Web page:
Multiple Dependent Claim
A dependent claim which further limits and refers back in the alternative to more than one preceding independent or dependent claim. Acceptable multiple dependent claims shall refer to preceding claims using the terms "or, any one of, one of, any of, either." A multiple dependent claim may not depend on another multiple dependent claim, either directly or indirectly.
“Mutilation” refers to the act of cutting out or excising a part of a thing, especially a book or other document; to change or destroy part of the content or meaning. The protection against mutilation is one attribute of the author’s moral rights, according to Article 6bis of the Berne Convention for the Protection of Literary and Artistic Works (1971).
The United Nations Declaration on the Rights of Indigenous Peoples (2007), in its preamble, considers mutual respect as a standard of achievement to be pursued in a spirit of partnership. “Mutual” relates to two or more people, having the same feelings for each other; standing in reciprocal relation to one another.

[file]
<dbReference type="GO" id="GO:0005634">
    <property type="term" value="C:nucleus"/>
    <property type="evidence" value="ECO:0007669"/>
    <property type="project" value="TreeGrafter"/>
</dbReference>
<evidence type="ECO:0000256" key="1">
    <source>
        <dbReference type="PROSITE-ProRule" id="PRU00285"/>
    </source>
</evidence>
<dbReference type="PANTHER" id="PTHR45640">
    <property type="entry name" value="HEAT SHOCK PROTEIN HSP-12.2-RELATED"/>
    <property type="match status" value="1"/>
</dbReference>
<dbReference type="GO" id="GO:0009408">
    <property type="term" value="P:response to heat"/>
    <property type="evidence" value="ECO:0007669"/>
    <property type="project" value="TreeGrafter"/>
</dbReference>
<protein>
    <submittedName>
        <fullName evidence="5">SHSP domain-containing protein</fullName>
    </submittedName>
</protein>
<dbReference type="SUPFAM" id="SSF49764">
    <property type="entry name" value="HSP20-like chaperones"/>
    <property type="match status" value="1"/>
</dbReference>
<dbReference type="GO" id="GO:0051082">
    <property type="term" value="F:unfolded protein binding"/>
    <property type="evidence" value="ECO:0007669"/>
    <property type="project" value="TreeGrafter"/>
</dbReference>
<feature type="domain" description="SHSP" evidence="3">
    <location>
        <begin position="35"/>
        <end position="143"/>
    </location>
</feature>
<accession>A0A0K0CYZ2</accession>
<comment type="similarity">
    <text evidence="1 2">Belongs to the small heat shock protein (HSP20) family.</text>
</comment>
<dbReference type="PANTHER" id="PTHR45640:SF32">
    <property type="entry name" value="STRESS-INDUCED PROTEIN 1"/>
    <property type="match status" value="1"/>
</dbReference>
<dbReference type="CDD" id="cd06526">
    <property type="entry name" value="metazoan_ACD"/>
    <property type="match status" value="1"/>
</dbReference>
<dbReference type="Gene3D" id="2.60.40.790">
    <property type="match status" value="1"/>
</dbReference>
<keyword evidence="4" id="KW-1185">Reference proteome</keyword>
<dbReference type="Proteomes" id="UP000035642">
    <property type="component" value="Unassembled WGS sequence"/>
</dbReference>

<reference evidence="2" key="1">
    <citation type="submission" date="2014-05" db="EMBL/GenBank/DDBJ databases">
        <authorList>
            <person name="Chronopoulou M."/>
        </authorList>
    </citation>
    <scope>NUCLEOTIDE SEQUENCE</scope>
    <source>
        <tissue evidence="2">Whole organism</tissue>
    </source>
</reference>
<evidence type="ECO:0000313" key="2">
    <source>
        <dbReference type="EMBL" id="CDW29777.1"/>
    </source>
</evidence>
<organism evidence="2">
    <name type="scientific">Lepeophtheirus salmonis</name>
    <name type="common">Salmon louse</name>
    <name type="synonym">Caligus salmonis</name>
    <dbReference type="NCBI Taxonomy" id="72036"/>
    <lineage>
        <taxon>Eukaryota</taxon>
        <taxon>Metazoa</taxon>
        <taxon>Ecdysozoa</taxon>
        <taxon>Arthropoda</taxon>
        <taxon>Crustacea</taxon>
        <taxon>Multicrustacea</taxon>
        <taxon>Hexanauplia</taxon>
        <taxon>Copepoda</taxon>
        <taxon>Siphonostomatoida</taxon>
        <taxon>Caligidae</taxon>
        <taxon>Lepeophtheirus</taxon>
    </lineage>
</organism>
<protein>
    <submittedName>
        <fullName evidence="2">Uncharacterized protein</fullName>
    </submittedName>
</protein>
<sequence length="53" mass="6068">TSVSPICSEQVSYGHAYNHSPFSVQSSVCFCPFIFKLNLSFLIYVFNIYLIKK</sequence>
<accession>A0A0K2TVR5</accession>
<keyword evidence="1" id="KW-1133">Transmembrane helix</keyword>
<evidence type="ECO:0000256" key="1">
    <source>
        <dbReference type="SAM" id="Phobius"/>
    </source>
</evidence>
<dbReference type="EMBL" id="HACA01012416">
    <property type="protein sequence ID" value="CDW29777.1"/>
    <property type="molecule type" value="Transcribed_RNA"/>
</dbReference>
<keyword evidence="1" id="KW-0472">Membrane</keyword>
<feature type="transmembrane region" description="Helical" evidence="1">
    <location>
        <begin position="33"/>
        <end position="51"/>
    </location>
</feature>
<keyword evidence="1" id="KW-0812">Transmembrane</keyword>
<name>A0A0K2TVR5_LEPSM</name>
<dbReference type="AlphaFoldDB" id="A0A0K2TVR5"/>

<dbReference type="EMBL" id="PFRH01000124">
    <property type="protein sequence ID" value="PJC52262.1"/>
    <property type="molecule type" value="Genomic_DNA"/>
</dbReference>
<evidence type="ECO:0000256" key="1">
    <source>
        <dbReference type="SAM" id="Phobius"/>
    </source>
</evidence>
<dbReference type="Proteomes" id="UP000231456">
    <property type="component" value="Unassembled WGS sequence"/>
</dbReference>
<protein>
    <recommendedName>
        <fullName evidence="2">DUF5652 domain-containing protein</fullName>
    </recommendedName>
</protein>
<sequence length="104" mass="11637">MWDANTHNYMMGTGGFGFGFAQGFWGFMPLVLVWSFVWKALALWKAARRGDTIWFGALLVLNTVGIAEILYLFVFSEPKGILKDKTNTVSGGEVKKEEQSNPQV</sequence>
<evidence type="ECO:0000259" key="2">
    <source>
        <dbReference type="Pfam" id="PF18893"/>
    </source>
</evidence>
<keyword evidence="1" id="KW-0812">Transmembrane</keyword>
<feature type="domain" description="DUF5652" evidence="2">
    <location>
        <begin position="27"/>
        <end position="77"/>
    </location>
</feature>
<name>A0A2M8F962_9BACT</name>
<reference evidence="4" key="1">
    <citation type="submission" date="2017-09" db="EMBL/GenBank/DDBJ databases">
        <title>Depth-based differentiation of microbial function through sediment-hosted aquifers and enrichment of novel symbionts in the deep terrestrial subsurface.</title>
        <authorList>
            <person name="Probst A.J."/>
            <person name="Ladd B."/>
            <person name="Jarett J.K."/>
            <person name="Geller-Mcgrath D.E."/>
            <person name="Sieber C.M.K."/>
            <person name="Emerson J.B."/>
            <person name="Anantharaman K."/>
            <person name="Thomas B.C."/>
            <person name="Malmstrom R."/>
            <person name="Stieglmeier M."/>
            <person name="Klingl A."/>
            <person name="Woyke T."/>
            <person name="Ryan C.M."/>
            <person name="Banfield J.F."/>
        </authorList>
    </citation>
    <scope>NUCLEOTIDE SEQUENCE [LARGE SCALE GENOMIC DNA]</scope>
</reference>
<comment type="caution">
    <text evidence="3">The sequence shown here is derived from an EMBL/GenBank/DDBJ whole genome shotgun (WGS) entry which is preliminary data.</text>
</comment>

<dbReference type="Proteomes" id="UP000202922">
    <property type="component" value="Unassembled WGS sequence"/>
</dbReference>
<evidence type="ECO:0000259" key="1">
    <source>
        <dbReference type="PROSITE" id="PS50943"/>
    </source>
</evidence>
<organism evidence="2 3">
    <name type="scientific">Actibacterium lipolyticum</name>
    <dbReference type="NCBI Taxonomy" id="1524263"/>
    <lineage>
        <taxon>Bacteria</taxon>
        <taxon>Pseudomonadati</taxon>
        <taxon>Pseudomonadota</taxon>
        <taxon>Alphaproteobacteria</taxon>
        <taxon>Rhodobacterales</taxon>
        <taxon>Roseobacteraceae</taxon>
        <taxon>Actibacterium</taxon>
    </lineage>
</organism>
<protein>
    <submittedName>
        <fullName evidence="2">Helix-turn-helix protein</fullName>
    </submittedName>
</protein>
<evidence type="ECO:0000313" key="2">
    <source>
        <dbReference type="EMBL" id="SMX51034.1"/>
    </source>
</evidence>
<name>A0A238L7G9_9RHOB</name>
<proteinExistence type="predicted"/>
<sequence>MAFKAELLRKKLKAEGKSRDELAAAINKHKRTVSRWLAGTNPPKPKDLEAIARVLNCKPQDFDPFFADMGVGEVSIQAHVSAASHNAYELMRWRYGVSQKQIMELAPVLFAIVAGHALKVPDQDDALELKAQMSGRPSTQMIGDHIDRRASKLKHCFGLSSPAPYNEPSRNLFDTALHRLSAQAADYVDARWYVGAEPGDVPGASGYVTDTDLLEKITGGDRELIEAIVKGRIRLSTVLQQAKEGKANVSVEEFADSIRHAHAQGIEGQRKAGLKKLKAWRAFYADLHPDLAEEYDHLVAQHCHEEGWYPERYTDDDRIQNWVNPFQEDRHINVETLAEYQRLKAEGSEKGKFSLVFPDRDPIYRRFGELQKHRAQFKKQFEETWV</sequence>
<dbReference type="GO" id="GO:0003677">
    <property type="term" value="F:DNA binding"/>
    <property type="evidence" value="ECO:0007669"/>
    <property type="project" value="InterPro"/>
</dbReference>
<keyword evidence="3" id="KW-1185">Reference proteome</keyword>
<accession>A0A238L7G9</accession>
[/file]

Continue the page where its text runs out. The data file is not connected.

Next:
Mutually Agreed Terms
Besides recognizing the authority of national governments to determine access to genetic resources, Article 15(4) of the Convention on Biological Diversity (1992) provides that “access, where granted, shall be on mutually agreed terms and subject to the provisions of this Article”. The Executive Secretary of the Convention has noted that contracts are the most common way of recording mutually agreed terms. 107 The Bonn Guidelines on Access to Genetic Resources and Fair and Equitable Sharing of the Benefits Arising out of their Utilization indicate some basic requirements for mutually agreed terms in Articles 41 to 44.
/mælə ˈfaɪdɪ/ /meilə ˈfaidi/
Latin for "(in) bad faith". A condition of being fraudulent or deceptive in act or belief.
malum in se
Latin for "wrong in itself". Something considered a universal wrong or evil, regardless of the system of laws in effect.
Latin for "prohibited wrong". Something wrong or illegal by virtue of it being expressly prohibited, that might not otherwise be so.